ExploreIn their own words: Supreme Lending Southeast Region

Last year, Supreme’s 230 associates — including the 170 in metro Atlanta — were given an extra week of vacation time, as well as the choice to receive their annual base salary increase in one lump sum. Flood also put a certified counselor on retainer so associates could quickly receive help for pandemic stress or other problems.

“I see my first and foremost responsibility as a leader to be in the people development business, and that includes their entire life,” he said.

Combined ShapeCaption
Sandra Waterman (left) & Kaetlyn Porter chat together at the Supreme Lending Southeast Region offices in Alpharetta. Waterman has been with Supreme for 36 years while Porter has worked there since December. For the AJC Top Workplace midsize story. PHIL SKINNER FOR THE ATLANTA JOURNAL-CONSTITUTION.

Credit: Phil Skinner

Sandra Waterman (left) & Kaetlyn Porter chat together at the Supreme Lending Southeast Region offices in Alpharetta. Waterman has been with Supreme for 36 years while Porter has worked there since December. For the AJC Top Workplace midsize story. PHIL SKINNER FOR THE ATLANTA JOURNAL-CONSTITUTION.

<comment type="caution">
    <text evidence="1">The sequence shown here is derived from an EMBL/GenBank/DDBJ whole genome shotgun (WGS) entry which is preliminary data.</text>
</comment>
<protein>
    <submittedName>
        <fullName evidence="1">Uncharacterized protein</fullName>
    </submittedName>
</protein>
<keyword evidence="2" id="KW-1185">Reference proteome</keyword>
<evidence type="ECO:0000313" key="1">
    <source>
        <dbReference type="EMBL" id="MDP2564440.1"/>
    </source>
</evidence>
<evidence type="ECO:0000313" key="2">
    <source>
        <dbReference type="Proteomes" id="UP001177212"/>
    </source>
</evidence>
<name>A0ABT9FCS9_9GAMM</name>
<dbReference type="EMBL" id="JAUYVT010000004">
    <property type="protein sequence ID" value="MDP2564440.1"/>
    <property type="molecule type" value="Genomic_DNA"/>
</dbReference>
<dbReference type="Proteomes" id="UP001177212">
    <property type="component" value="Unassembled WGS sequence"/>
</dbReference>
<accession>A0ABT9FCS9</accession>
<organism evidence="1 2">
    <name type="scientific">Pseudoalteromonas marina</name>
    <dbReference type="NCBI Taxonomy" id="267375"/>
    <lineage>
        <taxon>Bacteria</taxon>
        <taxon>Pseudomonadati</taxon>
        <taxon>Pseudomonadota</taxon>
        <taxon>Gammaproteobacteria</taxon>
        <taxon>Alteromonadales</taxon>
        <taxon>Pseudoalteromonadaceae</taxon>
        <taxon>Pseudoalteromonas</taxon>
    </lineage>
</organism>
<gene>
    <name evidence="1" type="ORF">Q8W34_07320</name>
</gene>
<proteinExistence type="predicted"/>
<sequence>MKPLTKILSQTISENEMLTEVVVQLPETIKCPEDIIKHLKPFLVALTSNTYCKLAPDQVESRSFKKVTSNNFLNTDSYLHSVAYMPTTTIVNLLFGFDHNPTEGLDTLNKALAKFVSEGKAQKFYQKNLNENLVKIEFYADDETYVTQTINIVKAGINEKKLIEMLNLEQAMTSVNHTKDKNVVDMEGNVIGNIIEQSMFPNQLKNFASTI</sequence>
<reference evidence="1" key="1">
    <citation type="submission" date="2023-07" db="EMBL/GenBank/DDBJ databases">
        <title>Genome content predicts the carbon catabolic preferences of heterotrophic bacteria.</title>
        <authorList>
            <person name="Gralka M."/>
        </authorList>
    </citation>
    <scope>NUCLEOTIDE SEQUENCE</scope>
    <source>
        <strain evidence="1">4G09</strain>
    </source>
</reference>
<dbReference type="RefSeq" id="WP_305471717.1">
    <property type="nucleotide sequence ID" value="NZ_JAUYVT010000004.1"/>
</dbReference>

Credit: Phil Skinner

Combined ShapeCaption
Sandra Waterman (left) & Kaetlyn Porter chat together at the Supreme Lending Southeast Region offices in Alpharetta. Waterman has been with Supreme for 36 years while Porter has worked there since December. For the AJC Top Workplace midsize story. PHIL SKINNER FOR THE ATLANTA JOURNAL-CONSTITUTION.

Credit: Phil Skinner

Credit: Phil Skinner

To that end, the company has adopted a creed to try to shut out some of the current negativity and divisiveness, Flood said. It reads: “I’m for everybody but not everything. But I’m still for everybody.”

The company, which completed its eighth Habitat for Humanity House in 2021, also stresses its mission of “serving others before self.”